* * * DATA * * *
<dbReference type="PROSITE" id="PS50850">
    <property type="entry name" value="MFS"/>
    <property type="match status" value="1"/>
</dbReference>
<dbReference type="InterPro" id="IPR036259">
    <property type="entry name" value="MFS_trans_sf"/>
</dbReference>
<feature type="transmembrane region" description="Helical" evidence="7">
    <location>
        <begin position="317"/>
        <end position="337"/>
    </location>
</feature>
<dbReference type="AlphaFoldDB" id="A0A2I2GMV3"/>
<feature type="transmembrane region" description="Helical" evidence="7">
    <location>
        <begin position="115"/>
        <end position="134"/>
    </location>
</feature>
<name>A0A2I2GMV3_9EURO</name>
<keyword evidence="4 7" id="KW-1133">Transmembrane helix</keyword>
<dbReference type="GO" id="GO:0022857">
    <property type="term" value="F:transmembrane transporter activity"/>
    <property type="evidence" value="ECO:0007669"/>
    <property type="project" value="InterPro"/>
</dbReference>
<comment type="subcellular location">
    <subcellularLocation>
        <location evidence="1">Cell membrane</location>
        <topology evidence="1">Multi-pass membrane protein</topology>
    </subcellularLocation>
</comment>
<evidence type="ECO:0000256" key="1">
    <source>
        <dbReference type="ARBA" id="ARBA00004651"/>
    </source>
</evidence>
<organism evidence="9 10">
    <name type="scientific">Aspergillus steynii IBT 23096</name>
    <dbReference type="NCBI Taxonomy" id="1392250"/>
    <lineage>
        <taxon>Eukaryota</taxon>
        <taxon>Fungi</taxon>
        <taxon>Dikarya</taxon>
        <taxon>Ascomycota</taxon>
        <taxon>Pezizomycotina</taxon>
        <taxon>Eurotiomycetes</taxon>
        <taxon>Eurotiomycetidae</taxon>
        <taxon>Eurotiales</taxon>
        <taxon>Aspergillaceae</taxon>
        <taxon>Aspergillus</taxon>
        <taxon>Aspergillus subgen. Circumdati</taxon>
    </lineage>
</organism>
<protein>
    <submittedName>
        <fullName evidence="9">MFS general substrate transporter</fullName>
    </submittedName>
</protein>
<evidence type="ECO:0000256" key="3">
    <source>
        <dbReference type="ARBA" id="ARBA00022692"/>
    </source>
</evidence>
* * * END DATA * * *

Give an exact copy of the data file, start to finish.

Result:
<dbReference type="PROSITE" id="PS50850">
    <property type="entry name" value="MFS"/>
    <property type="match status" value="1"/>
</dbReference>
<dbReference type="InterPro" id="IPR036259">
    <property type="entry name" value="MFS_trans_sf"/>
</dbReference>
<feature type="transmembrane region" description="Helical" evidence="7">
    <location>
        <begin position="317"/>
        <end position="337"/>
    </location>
</feature>
<dbReference type="AlphaFoldDB" id="A0A2I2GMV3"/>
<feature type="transmembrane region" description="Helical" evidence="7">
    <location>
        <begin position="115"/>
        <end position="134"/>
    </location>
</feature>
<name>A0A2I2GMV3_9EURO</name>
<keyword evidence="4 7" id="KW-1133">Transmembrane helix</keyword>
<dbReference type="GO" id="GO:0022857">
    <property type="term" value="F:transmembrane transporter activity"/>
    <property type="evidence" value="ECO:0007669"/>
    <property type="project" value="InterPro"/>
</dbReference>
<comment type="subcellular location">
    <subcellularLocation>
        <location evidence="1">Cell membrane</location>
        <topology evidence="1">Multi-pass membrane protein</topology>
    </subcellularLocation>
</comment>
<evidence type="ECO:0000256" key="1">
    <source>
        <dbReference type="ARBA" id="ARBA00004651"/>
    </source>
</evidence>
<organism evidence="9 10">
    <name type="scientific">Aspergillus steynii IBT 23096</name>
    <dbReference type="NCBI Taxonomy" id="1392250"/>
    <lineage>
        <taxon>Eukaryota</taxon>
        <taxon>Fungi</taxon>
        <taxon>Dikarya</taxon>
        <taxon>Ascomycota</taxon>
        <taxon>Pezizomycotina</taxon>
        <taxon>Eurotiomycetes</taxon>
        <taxon>Eurotiomycetidae</taxon>
        <taxon>Eurotiales</taxon>
        <taxon>Aspergillaceae</taxon>
        <taxon>Aspergillus</taxon>
        <taxon>Aspergillus subgen. Circumdati</taxon>
    </lineage>
</organism>
<protein>
    <submittedName>
        <fullName evidence="9">MFS general substrate transporter</fullName>
    </submittedName>
</protein>
<evidence type="ECO:0000256" key="3">
    <source>
        <dbReference type="ARBA" id="ARBA00022692"/>
    </source>
</evidence>